Alfred contacts Batman by radio from the Batcave. Batman instructs the butler to short circuit a communications device the hero has on his wrist. This enable Batman to get free of his bonds. He and ...
A young Bruce Wayne is in his third year of trying to establish himself as Batman, protector of Gotham City. Living in Gotham, a metropolis where shadows run long and deep, beneath elevated... See full summary »
Wealthy entrepreneur Bruce Wayne and his ward Dick Grayson lead a double life: they are actually the crime-fighting duo Batman and Robin. A secret Batpole in the Wayne mansion leads to the Batcave, where Police Commissioner Gordon summons the Dynamic Duo on the Batphone with the latest emergency threatening Gotham City. Racing to the scene of the crime in the jet-powered Batmobile, Batman and Robin must (with the help of their trusty utility-belts) thwart the efforts of a rogues gallery of flamboyant arch-villains, including the Joker, the Penquin, the Riddler and the Catwoman. Written by
Murray Chapman <firstname.lastname@example.org>
Despite the show's popularity, it has never been released on DVD. This is due to a rights dispute between 20th Century Fox, who produced the show, and Time-Warner, who own the character's publisher, DC Comics. Recently, rumors have speculated that Fox has no dispute with Warner Bros. or visa versa regarding the release of the series on DVD, the problem seems to stem from the work-for-hire companies the producers brought in to build the sets, among them being George Barris who designed the Batmobile. Their consent would be needed. See more »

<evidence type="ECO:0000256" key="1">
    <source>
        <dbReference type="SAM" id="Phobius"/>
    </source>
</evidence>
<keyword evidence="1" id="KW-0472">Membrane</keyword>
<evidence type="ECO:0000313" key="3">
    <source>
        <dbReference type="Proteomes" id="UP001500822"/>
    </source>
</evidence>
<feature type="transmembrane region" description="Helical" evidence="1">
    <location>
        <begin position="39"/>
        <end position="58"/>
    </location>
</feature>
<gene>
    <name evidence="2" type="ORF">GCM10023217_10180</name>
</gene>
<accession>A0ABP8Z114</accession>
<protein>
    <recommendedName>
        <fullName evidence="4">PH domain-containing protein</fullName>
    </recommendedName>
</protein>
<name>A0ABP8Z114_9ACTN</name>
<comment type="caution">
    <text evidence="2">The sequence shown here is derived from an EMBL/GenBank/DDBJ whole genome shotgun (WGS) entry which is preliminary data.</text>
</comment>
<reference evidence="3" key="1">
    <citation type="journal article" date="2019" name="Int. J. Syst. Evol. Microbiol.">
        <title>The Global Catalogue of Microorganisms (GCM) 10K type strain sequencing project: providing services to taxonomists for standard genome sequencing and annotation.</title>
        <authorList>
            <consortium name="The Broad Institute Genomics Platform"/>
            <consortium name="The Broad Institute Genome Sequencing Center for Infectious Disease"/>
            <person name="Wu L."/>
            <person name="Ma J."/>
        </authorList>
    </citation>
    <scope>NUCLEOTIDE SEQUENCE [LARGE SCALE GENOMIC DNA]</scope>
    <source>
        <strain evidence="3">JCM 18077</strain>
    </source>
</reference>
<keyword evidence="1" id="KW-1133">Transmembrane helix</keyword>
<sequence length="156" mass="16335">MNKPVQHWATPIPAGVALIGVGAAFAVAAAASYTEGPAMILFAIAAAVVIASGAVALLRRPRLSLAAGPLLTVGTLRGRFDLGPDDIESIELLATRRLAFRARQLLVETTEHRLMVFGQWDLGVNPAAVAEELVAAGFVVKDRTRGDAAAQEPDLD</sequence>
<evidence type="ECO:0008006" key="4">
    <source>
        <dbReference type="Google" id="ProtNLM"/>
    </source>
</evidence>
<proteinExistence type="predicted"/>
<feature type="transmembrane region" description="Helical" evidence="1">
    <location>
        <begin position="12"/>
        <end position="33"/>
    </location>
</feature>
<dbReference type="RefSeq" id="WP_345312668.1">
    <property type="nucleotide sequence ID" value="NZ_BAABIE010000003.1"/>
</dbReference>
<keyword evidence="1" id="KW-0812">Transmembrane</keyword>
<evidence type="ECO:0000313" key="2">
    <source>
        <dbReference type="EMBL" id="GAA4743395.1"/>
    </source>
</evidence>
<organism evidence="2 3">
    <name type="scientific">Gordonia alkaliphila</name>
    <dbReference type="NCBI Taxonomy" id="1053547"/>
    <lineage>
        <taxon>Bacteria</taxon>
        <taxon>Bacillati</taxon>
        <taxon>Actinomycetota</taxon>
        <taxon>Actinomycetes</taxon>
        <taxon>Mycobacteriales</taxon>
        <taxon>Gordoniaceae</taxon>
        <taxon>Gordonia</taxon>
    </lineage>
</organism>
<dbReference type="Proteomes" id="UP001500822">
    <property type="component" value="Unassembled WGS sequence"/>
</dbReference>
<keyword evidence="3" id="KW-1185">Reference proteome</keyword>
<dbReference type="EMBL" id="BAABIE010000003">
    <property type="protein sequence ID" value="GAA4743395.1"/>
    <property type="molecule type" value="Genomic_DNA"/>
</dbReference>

In episode 7, Alfred refers to Robin as Mr. Ward, and not Mr. Grayson. See more »
[about to zoom out of The Batcave!]
Atomic batteries to power. Turbines to speed.
Roger. Ready to move out.
See more »
The actor who played the villain would always be credited as the "Special Guest Villain" See more »
Troy Whigham's first up review here really nails it! I'll just add a few of my own observations.
Part of the show's brilliance was its (arguably intentional) ability to appeal to young and old. Plenty of action for the ankle-biters and black black humor for the thinking adult. So corny, it was brilliant and from a nostalgic viewpoint now, not so far behind Maxwell Smart. No one has delivered such throw-away deadpan lines as Adam West who turned "Batman" into an srt-form by the second series. Credit too must also go to Burt Ward whose acting career never recovered from his oneness with the Boy Wonder!
Outstanding supporting criminal nemesis' provided by the likes of Cesar Romero, Eartha Kitt, Victor Buono and of course Burgess Meredith as The Penguin and Frank Gorshin as Riddler!
Never to be seen again!
13 of 16 people found this review helpful.
Was this review helpful to you?